Generally not serious, hypotension can nevertheless cause severe discomfort on a daily basis.
Blood pressure in the arteries (which carry oxygenated blood from the heart to the organs) fluctuates constantly throughout the day within a range considered normal. But too great a voltage drop is not insignificant. This “hypotension” is likely to induce unpleasant symptoms, or even loss of consciousness. What are the signs of hypotension? Is it still serious? How to raise your blood pressure? Le Figaro takes stock with Gérard Helft, cardiologist at the Pitié-Salpêtrière Hospital (AP-HP) and professor at Sorbonne University.
What is pressure or blood pressure?
” Blood pressure, also known as blood pressure, is the force exerted by the blood son the walls of blood vessels as it travels through the body“, explains Gerard Helft. . In practice, doctors distinguish between two pressures:
- the systolic pressure : the maximum pressure exerted on the blood vessels, the arteries, when the heart contracts and ejects oxygenated blood to the other organs.
- the diastolic pressure : the minimum pressure exerted on the arteries between two contractions, that is to say when the heart “relaxes” and fills with deoxygenated blood coming from the other organs.
During an examination, the doctor takes each of the two values which are stated one after the other and expressed in millimeters of mercury (mmHg). The pressure is considered normal when it is between 90/60 mmHg (ie a systolic pressure of 90 mmHg and a diastolic pressure of 60 mmHg) and 120/80 mmHg. In everyday language, however, blood pressure is expressed more in centimeters of mercury (cmHg). We will then say that normal blood pressure is between 9/6 (cmHg) and 12/8 (cmHg).
What is hypotension?
“Hypotension is a decrease in blood pressure of more than 20 mmHg, or 2 cmHg, when going from a lying or sitting position to a standing position“, explains Gérard Helft. We will then talk aboutorthostatic hypotension or postural hypotension. When orthostatic hypotension occurs immediately after a meal, it is calledpostprandial hypotension. “ This is explained by the fact that after feeding, the digestive system will require a large quantity of blood to the detriment of the cerebral vascularization. “, explains the cardiologist.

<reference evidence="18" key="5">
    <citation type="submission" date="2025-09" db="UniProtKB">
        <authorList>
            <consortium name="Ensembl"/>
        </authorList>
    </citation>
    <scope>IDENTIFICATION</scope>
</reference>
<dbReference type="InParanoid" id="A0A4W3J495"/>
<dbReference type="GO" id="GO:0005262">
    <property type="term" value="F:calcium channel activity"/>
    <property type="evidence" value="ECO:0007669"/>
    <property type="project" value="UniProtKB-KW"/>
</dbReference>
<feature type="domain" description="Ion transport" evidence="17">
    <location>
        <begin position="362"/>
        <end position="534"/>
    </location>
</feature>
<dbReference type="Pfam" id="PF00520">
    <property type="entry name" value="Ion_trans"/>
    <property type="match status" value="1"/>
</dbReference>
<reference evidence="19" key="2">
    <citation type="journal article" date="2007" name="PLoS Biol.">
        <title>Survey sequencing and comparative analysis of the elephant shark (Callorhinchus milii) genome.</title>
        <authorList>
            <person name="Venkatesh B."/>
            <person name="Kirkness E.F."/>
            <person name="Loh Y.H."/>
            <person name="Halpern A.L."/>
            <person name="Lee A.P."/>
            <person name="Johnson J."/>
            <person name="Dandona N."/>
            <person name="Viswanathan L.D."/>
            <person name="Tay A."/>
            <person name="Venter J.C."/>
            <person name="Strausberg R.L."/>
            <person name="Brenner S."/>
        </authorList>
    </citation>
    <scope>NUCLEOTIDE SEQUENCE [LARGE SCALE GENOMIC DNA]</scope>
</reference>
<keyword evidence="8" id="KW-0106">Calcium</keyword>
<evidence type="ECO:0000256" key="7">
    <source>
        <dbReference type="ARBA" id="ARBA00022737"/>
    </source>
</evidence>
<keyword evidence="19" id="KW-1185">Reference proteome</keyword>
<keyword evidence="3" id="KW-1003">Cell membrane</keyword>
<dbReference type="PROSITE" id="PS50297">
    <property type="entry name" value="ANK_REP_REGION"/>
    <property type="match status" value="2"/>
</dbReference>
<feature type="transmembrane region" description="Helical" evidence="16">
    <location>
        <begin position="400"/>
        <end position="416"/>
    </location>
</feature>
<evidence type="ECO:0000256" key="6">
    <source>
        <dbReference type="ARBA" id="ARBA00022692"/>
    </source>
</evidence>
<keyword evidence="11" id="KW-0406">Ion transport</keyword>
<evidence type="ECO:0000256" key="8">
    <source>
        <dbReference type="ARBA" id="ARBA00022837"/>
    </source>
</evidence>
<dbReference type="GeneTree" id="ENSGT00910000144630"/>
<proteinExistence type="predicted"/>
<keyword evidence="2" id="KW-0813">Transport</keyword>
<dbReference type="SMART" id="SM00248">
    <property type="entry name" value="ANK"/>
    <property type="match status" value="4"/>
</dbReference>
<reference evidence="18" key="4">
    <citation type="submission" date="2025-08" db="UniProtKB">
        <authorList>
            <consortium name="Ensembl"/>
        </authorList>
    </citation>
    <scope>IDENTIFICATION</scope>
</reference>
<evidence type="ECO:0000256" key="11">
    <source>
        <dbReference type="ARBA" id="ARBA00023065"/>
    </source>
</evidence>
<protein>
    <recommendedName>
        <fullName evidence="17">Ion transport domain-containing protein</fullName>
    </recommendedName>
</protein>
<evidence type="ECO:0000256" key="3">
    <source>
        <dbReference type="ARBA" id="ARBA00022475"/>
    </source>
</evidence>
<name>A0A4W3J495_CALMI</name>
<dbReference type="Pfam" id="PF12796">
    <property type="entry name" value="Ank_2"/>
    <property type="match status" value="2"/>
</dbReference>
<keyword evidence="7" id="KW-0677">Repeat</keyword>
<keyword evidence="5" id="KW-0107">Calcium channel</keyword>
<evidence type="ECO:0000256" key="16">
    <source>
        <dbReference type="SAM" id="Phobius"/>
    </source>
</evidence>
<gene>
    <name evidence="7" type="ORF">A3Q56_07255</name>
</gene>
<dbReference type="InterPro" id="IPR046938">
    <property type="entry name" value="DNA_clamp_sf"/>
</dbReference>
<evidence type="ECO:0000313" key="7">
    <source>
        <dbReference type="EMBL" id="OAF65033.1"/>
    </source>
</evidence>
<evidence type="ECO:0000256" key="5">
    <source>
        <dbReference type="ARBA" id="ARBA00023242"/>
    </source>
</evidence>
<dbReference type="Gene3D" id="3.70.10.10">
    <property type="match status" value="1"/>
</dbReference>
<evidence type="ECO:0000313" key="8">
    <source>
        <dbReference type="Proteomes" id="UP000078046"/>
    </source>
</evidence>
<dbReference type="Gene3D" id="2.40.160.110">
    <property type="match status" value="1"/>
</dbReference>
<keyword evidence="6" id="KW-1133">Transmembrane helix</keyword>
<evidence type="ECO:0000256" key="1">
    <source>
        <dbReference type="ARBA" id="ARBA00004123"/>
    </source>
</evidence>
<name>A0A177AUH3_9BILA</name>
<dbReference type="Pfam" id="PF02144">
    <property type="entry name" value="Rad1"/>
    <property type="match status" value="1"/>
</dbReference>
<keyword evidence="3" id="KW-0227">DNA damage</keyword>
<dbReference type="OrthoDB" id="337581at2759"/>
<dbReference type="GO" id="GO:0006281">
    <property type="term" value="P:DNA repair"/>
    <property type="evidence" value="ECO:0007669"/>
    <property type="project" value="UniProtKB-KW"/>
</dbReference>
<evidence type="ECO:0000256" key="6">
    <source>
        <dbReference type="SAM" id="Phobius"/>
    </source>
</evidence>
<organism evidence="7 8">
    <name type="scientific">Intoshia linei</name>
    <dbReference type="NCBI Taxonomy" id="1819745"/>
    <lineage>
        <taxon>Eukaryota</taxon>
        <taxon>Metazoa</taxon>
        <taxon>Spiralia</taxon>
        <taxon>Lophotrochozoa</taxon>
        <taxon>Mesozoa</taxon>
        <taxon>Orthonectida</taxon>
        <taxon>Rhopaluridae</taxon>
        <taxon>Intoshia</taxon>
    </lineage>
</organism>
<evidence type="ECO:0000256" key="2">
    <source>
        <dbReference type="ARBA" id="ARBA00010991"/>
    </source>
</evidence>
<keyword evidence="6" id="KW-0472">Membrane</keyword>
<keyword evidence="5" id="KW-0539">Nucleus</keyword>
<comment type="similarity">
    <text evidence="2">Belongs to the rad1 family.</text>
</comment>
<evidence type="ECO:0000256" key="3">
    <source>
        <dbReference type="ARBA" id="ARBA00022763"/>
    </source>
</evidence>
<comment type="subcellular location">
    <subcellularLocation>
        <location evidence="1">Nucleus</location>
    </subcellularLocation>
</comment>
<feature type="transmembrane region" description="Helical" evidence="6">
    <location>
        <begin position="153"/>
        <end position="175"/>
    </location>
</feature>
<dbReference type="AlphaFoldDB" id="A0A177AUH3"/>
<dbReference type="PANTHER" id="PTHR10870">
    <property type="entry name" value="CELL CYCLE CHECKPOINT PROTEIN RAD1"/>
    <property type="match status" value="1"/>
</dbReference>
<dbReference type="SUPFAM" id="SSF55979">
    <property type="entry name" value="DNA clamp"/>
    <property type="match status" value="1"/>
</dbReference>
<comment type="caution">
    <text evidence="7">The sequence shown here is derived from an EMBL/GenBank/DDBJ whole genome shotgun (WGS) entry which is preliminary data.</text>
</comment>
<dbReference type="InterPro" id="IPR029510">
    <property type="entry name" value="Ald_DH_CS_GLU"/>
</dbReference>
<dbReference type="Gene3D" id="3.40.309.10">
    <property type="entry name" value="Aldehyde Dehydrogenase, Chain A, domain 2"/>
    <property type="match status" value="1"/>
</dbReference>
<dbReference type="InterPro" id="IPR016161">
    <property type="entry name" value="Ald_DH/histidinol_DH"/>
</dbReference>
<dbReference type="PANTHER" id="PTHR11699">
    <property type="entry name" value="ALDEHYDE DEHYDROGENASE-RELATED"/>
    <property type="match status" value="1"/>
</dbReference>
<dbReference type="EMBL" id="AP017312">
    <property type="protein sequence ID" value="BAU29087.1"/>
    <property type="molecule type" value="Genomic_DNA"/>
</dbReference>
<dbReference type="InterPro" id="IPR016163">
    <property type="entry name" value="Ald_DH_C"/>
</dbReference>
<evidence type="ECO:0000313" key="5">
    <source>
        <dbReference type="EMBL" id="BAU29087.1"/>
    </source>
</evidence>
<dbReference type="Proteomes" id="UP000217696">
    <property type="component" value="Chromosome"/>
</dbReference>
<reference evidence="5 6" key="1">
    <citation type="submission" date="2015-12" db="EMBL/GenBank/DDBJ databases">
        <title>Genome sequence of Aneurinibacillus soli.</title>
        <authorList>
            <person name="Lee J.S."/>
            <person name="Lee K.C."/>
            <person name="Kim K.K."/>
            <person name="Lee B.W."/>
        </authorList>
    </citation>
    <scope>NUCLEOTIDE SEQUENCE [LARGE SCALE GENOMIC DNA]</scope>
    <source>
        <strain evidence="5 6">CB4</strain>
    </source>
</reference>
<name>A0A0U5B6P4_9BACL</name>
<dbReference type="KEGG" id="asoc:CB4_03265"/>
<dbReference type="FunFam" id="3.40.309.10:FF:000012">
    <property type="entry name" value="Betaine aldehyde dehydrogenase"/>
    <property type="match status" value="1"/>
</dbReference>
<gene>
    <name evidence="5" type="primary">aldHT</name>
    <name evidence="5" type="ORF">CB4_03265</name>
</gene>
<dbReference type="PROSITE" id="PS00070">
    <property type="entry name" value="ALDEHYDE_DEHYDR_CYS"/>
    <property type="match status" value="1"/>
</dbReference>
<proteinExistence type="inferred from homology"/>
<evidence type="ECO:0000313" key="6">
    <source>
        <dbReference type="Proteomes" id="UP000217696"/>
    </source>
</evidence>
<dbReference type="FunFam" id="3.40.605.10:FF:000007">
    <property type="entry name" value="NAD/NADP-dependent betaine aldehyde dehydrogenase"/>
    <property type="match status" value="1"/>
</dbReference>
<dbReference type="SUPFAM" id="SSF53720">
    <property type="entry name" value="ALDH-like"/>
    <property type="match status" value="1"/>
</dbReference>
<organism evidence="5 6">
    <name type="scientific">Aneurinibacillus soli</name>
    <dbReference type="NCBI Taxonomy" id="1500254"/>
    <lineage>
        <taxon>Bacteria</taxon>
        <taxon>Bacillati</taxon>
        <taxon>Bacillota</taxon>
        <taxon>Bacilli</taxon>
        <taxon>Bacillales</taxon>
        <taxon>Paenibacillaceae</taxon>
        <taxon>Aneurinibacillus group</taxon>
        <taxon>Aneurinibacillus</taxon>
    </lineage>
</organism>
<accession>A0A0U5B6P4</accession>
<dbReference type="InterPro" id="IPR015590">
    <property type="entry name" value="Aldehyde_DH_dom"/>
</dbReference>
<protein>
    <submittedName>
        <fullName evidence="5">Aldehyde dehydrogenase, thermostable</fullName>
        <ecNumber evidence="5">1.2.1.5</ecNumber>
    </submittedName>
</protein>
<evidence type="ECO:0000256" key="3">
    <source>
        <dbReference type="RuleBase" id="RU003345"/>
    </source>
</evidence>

In case of hypotension, there is a risk that all parts of the body are not sufficiently “irrigated”. Some organs may lack oxygen or nutrients, and waste products may not be properly eliminated.
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What are the symptoms ?
Whether it is orthostatic or postprandial hypotension, the symptoms are similar: dizziness, dizziness, a feeling of having a veil over the eyes, nausea and generalized weakness. “In the most severe cases, hypotension causes loss of consciousness (syncope) as well as a loss of postural tone, which increases the risk of potentially serious falls, such as those causing a fracture of the femoral neck,” says Professor Helft, particularly in the elderly.
In the latter, hypotension is also likely to lead to a state of shock. Too sudden a drop in voltage can indeed damage the normal functioning of essential organs, such as the brain and the kidneys.
If the drop in blood pressure is not accompanied by any symptoms, then “there is nothing to worry about “says the doctor. Too low blood pressure is less harmful to the cardiovascular system than hypertension. In this second case, the arteries tend to tighten, forcing the heart to work harder to pump blood, which increases the risk of myocardial infarction, for example.
What are the main causes of hypotension?
While everyone can experience a drop in blood pressure from time to time by getting up too quickly, the problem is sometimes more systematic. The main risk factors are:
- Age: the elderly tend more often to have drops in blood pressure when getting up because aging naturally leads to a stiffening of the blood vessels. Since the walls of the latter are less elastic, blood pressure cannot adjust as quickly as in young people. “ This is why hypotension more often affects seniors. It is generally estimated that this concerns 10 to 15% of the population over 65 years old “, emphasizes Professor Helft.